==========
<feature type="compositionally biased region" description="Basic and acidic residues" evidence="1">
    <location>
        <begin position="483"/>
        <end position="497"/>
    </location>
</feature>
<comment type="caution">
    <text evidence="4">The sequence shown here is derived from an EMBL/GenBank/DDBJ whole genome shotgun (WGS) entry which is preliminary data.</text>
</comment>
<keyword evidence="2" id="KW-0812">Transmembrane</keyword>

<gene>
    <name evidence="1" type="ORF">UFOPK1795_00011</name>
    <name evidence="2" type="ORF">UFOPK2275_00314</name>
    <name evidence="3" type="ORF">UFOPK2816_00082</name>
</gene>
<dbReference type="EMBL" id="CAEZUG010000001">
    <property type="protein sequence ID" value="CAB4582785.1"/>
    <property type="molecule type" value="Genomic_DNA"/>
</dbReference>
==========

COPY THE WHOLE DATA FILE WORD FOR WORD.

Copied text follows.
<feature type="compositionally biased region" description="Basic and acidic residues" evidence="1">
    <location>
        <begin position="483"/>
        <end position="497"/>
    </location>
</feature>
<comment type="caution">
    <text evidence="4">The sequence shown here is derived from an EMBL/GenBank/DDBJ whole genome shotgun (WGS) entry which is preliminary data.</text>
</comment>
<keyword evidence="2" id="KW-0812">Transmembrane</keyword>

<gene>
    <name evidence="1" type="ORF">UFOPK1795_00011</name>
    <name evidence="2" type="ORF">UFOPK2275_00314</name>
    <name evidence="3" type="ORF">UFOPK2816_00082</name>
</gene>
<dbReference type="EMBL" id="CAEZUG010000001">
    <property type="protein sequence ID" value="CAB4582785.1"/>
    <property type="molecule type" value="Genomic_DNA"/>
</dbReference>